A promise of what’s to come, a character with a full name, a setting (an American outhouse), and an attitude of defiance that I think likely to make most readers sympathetic to Maud immediately—as if being locked in an outhouse were not enough to do so. Still, the singing transforms my sympathy from “Poor Maud” to “Rock on, Maud!” “The Battle Hymn of the Republic” is an American song, more widely known now, I’m sure, but it hints at an American setting, and tells us that we are post-1800. The chorus as we know it developed around 1850 and the lyrics as they are best known in 1862. It is a markedly Christian song. Look at all that detail!
This line is sneaky second person, a hook, and humor.
Red Dwarf: Infinity Welcomes Careful Drivers by Grant Naylor.
“‘DESCRIBE, USING DIAGRAMS WHERE APPROPRIATE, THE EXACT CIRCUMSTANCES LEADING TO YOUR DEATH.’”
This is a sneaky, sneaky use of the second person to capture the reader, because you find out shortly after that this first line comes from a pamphlet being read by a third person character. Readers are of course encouraged to ask what were the circumstances of this death. There’s an element of dark humor here too in the exam question that pertains to “my” death. And one wonders how it is possible to answer questions pertaining to one’s own death.
This line gives us character, setting, and the character’s physical state—and makes use of poetic technique besides. (This last book I haven’t actually read, but it is among the books that I’ve bought based on their first few pages (I am one of the readers that cause editors to suggest a first five pages hook). I have recommended this book, this series, and this author almost solely on the strength of this line and its following first few pages.)
Beyonders, Book 1: A World Without Heroes by Brandon Mull.
“The prince dangled in the darkness, shoulders aching, ancient manacles digging into his wrists as he tried to sleep.”
The poetry! The alliteration! The pain. So there’s a character, a prince—a male from a monarchal society and the highest socioeconomic class then—who is chained in darkness (presumably in a dungeon—presumably in an ancient dungeon if the manacles within it are ancient, so there’s our setting), trying to sleep, so maybe it’s night, or maybe he has nothing else to do, or maybe he’s exhausted from previous acts. We also get the character’s physical state: in pain, aching, possibly exhausted. Then of course the question, why is this man in the dungeon? Who’s holding him?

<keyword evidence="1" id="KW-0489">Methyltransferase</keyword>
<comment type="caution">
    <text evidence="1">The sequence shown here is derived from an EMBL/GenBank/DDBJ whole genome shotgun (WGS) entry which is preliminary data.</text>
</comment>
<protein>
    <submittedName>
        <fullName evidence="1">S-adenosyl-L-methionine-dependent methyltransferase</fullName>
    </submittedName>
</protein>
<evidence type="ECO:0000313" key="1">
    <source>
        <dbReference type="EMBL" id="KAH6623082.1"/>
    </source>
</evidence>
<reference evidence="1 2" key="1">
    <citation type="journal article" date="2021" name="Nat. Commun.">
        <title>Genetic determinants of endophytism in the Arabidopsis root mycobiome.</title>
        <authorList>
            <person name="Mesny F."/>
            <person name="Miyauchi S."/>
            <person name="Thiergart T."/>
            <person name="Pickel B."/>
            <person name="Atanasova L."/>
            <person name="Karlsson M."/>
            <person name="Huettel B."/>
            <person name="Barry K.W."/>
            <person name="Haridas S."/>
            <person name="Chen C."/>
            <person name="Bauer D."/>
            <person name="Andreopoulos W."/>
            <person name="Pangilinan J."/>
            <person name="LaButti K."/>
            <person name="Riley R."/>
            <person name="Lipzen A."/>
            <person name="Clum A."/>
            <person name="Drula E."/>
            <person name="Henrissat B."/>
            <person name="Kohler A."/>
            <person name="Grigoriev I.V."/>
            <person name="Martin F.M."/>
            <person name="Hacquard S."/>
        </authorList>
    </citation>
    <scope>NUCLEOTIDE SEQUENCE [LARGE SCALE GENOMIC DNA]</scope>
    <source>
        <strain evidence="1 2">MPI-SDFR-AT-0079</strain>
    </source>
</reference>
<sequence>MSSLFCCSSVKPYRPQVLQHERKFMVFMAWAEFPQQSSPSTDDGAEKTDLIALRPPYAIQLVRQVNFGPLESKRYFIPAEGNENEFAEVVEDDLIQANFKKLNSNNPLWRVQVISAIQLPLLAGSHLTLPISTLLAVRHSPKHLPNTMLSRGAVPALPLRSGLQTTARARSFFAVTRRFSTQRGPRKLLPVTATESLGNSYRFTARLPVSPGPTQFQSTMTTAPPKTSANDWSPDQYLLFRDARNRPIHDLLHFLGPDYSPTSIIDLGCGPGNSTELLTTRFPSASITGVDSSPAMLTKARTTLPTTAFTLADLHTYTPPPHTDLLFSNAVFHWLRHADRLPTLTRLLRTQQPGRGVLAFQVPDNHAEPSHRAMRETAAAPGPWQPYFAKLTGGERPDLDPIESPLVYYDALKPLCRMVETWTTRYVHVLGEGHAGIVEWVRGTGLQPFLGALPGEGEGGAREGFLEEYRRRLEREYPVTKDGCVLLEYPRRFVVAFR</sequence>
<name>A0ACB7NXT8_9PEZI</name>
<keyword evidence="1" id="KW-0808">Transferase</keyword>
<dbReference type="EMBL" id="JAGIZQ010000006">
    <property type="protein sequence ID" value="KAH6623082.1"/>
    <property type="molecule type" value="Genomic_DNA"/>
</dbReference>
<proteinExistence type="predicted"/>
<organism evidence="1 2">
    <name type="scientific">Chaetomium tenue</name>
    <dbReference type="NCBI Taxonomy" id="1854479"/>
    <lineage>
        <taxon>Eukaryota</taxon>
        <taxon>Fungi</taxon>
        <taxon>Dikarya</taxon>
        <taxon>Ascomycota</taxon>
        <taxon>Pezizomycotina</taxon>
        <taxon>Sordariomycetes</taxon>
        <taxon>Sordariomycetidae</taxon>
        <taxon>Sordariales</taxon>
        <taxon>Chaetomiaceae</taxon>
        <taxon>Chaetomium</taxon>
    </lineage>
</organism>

From this study we might actually be able to draw some conclusions: The best lines are ones that multitask. A line like “Elizabeth was a beautiful princess” or “It was night again,” while succinct enough to be memorized are not of the type that one feels compelled to memorize. Many of these memorable first lines include a hook: either a question posed or drama promised. Several of them use second person cues to help to draw in the reader, but I’m not sure that I would recommend this; such use of the second person has always seemed a bit of a cheat to me, much like using first person; I like a challenge. Many of these too include memorable details, and it’s probably those details that make anchors in my memory, helping me to recall the line later.
There are, of course, no real rules. What works on me won’t necessarily work on all readers, as perhaps is proved by the fact there is only one line that overlaps between my survey and the Unemployed Philosopher’s Guild’s. The previous study proves too that the best books do not necessarily have the best first lines.
Still here are some examples to consider when trying to craft the best sentence, wherever it might appear in whatever you’re working on.
What first lines do you have memorized?